Opioids are a fundamental part in the treatment of pain especially within the perioperative setting. While opioids are routinely administered by nurse anesthetists for the treatment of pain, they can be associated with several undesirable side effects including opioid- induced hyperalgesia (OIH). OIH is a complex phenomenon that has a significant impact on the successful treatment of pain in a surgical setting. While there have been many advances in recent years into the topic of OIH, the mechanisms are complex and remain incompletely understood. OIH is believed to occur from changes in both the peripheral and central nervous systems that lead to sensitization of nociceptive pathways. A number of specific mechanisms have been postulated including peripheral second- messenger systems, the release of excitatory amino- acid neurotransmitters from primary afferents and activation of n-methyl-d-aspartate receptors (NMDA) receptors, enhanced spinal expression of dynorphin, spinal prostaglandins, and spinal cytokines, and neuroplastic changes to the descending facilitatory pathways within the rostral ventromedial medulla. There is sufficient evidence that OIH exists in humans and that it can develop within the perioperative period. While several opioids have been implicated in causing OIH, remifentanil is one of the most widely studied opioids in relation to OIH and has been shown to cause OIH at higher doses. This hyperalgesia may extend well beyond the postoperative period and can lead to the development of chronic pain persisting for months. Current recommendations involve using remifentanil at lower doses, rotating opioids, utilizing alternative analgesics and multimodal analgesia, and utilizing adjuvant therapies to prevent the development of and treat OIH should it occur.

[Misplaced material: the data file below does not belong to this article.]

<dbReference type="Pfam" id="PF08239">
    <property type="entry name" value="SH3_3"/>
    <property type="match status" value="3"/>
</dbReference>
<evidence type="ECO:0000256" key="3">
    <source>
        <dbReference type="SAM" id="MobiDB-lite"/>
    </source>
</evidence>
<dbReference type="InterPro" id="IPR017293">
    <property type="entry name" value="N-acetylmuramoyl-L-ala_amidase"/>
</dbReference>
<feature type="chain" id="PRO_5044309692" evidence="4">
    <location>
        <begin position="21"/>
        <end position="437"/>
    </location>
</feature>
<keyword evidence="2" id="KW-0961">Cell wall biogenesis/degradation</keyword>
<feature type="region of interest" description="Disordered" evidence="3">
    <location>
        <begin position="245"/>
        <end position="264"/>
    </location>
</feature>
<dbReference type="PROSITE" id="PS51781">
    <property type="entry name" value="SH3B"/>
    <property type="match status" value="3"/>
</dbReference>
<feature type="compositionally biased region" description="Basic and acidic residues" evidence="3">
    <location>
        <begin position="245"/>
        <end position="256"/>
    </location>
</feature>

Nieder, Lisa, "Opioid-Induced Hyperalgesia" (2015). Nurse Anesthesia Capstones. 1.